Review #42: OK Computer, Radiohead

Karla Clifton
3 min readFeb 23, 2021

#42: OK Computer, Radiohead

Let’s keep in mind that at this point in my second road trip, my first encounter with Radiohead was less than positive. I wasn’t able to appreciate Kid A until listening to it in a small dark room with headphones on. So my reaction, after listening to the EPIC “You Can’t Always Get What You Want,” I was about as excited to hear Radiohead again as I would be to get an unanesthetized root canal.

But I’m a good sport, so I listened to the whole thing anyway. And I was glad I did — this is much easier on the ears than Kid A. If you’re not in the mood, Kid A sounds like angry vomiting technology. This album has some lovely ballads on it, and even some sweet guitar parts.


“Airbag” — The opening guitar to this is SICK.

“Paranoid Android” — The beginning of this song is so beautiful and then around the 2 minute mark it starts to FREAK me OUT. But I love the part in the middle where the guitar is like “DU-NUNU-NANUNU-nunununu-nuNU” and Thom Yorke is like ngyeahhhhh.

“Exit Music (For A Film)” — I’m learning that there is often a fine line between slow-gorgeous and slow-boring. This one is slow-scary-beautiful. This was also in Westworld a few years ago! Very fitting, since Thom Yorke is a robot.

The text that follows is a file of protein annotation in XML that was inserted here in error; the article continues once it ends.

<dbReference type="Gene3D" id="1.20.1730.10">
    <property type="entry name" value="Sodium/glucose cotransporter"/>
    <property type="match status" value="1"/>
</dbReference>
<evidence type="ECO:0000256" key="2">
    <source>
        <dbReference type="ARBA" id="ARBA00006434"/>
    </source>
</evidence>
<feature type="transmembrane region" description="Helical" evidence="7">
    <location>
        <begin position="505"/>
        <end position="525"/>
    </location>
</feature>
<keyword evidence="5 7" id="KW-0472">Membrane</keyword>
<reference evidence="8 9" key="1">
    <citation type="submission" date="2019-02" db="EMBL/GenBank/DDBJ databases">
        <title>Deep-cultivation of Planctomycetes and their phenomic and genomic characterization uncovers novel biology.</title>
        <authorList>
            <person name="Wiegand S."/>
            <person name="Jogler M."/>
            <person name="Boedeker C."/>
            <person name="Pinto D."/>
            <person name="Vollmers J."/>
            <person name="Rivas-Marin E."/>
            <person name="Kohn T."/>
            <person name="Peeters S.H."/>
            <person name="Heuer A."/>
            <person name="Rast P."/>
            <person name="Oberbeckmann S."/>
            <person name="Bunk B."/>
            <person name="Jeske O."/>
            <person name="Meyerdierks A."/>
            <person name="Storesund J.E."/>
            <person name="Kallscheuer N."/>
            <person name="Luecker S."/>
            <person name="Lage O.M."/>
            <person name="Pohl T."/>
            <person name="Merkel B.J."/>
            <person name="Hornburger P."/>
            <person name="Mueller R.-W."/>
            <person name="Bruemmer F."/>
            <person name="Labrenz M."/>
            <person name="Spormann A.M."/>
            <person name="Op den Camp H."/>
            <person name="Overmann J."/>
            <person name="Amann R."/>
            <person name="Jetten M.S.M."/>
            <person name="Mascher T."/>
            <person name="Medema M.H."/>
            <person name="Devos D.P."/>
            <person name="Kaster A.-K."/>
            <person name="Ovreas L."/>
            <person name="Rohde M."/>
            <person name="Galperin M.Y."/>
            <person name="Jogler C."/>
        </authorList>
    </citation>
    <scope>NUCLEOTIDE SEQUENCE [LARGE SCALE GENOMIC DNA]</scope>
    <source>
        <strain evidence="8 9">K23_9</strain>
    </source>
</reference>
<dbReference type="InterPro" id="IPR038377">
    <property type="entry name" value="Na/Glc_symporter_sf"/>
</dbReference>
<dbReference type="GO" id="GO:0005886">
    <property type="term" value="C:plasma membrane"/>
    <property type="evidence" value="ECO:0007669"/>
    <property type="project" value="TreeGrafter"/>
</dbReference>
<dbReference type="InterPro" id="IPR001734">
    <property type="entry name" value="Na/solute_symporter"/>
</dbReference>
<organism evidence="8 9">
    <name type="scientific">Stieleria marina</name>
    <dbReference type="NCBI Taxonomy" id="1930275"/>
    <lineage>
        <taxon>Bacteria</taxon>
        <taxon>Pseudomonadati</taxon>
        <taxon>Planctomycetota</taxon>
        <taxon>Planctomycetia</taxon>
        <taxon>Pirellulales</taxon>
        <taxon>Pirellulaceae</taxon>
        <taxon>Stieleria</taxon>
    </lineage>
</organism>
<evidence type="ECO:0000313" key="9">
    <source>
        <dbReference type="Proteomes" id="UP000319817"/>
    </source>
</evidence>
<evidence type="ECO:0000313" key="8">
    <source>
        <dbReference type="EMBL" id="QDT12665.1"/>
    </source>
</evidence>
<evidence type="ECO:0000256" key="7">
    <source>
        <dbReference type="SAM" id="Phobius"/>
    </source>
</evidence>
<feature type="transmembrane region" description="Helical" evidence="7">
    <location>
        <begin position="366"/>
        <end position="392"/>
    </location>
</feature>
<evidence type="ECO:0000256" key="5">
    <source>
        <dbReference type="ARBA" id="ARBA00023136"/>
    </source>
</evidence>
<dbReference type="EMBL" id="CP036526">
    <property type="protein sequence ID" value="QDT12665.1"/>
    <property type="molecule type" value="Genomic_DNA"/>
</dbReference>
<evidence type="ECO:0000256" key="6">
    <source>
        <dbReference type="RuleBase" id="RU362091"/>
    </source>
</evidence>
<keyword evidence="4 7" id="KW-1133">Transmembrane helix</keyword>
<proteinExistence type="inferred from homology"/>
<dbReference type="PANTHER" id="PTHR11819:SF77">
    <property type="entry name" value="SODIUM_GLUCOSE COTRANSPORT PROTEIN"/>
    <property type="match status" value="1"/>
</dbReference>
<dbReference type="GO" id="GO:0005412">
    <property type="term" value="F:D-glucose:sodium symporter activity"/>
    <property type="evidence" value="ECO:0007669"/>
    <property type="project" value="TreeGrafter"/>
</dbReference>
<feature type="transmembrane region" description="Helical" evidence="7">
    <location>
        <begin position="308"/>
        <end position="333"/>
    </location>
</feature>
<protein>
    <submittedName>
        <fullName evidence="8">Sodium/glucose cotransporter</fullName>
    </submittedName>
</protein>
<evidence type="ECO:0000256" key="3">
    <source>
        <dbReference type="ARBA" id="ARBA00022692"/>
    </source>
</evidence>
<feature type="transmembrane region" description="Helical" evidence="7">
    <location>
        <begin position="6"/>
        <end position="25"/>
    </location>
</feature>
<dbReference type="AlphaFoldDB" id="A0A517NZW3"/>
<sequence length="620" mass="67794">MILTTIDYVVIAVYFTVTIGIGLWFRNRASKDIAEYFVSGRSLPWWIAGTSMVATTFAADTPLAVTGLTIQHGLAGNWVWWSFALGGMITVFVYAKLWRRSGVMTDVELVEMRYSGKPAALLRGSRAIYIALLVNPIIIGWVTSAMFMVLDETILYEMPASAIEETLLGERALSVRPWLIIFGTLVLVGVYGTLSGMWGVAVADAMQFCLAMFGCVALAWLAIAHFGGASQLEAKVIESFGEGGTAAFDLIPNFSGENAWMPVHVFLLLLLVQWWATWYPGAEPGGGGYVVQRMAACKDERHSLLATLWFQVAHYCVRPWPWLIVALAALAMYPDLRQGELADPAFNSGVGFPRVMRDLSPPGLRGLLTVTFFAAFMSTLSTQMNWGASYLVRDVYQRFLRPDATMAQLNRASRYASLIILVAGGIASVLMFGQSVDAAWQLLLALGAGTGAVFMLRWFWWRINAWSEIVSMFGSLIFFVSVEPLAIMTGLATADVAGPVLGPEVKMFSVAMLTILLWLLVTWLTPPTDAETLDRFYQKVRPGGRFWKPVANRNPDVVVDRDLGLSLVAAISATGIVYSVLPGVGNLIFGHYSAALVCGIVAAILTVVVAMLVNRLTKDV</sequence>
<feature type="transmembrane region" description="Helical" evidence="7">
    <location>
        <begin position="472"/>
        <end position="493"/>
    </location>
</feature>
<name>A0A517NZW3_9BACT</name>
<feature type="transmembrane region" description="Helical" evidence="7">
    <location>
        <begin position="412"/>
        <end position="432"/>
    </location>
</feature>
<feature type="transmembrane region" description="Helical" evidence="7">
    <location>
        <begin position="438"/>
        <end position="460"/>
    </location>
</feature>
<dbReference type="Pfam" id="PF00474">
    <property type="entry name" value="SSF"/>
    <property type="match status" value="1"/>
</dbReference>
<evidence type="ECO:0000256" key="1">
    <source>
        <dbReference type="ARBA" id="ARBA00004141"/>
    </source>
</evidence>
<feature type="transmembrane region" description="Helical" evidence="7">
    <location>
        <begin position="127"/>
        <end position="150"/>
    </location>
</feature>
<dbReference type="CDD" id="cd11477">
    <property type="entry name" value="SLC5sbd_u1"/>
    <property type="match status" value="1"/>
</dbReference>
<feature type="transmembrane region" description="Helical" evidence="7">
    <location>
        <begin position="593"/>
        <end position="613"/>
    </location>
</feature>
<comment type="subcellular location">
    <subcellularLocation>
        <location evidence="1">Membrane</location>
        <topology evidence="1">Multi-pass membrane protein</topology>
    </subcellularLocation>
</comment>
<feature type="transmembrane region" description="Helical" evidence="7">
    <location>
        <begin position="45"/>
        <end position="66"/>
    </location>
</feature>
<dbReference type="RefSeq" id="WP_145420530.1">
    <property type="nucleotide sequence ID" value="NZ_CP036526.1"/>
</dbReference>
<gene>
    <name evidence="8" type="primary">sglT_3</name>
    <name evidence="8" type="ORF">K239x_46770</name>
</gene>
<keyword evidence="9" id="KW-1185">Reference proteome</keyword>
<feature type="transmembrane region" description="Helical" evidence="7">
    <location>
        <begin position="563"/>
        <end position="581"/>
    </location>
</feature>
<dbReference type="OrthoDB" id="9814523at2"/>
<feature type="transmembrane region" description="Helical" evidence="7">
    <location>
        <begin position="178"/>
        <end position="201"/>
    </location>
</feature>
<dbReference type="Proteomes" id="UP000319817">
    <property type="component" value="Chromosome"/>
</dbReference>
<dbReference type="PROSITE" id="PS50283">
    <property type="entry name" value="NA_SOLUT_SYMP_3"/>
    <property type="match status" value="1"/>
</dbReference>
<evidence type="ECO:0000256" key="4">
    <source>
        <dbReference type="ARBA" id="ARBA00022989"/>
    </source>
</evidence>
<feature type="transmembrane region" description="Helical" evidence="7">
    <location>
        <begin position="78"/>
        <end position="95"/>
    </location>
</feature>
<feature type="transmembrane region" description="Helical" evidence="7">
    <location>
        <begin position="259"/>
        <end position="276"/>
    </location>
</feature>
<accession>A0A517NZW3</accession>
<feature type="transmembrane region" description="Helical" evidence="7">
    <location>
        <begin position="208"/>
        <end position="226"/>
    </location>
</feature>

“Karma Police” — This album is so cinematic! The lyrics to this are like a less annoying version of “Creep.”

“Fitter Happier” — A real trip to listen to while driving 70 mph. What a relief to hear Thom Yorke’s real voice!

“Electioneering” — Oh cool, a rock song!

“Climbing Up the Walls” — Love the synth at the beginning. This sounds like a Gorillaz song.

“No Surprises” — Why is this song so relatable? I don’t to be surprised either.

“Lucky” — I love the way his voice slides on the chorus.


“Let Down” — This one is just a tiny bit too ~chill~ for me.

“Subterranean Homesick Alien” — And this one is gouge-my-eyes-out-boring.

“The Tourist” — Wow, what a lame song to end on.


I don’t know. I love “Exit Music” and “Karma Police” a lot, but it just seems to me that there are other, more deserving albums that could occupy this spot. Only a few of these songs have really stood the test of time.

You know what album has stood the test of time? Hair, the Broadway Musical, currently not on the list AT ALL. “Aquarius” and “Hair” and “Good Morning Starshine” are all on it, and “The Flesh Failures (Let The Sunshine in)” gives me full-body goosebumps every time I hear it. Plus, it spawned one of the wildest covers of all time, “Aquarius/Let The Sunshine In” by The 5th Dimension. Yes, I watched Hair recently, why do you ask?

Review #41: Let It Bleed, The Rolling Stones

Review #43: The Low End Theory, A Tribe Called Quest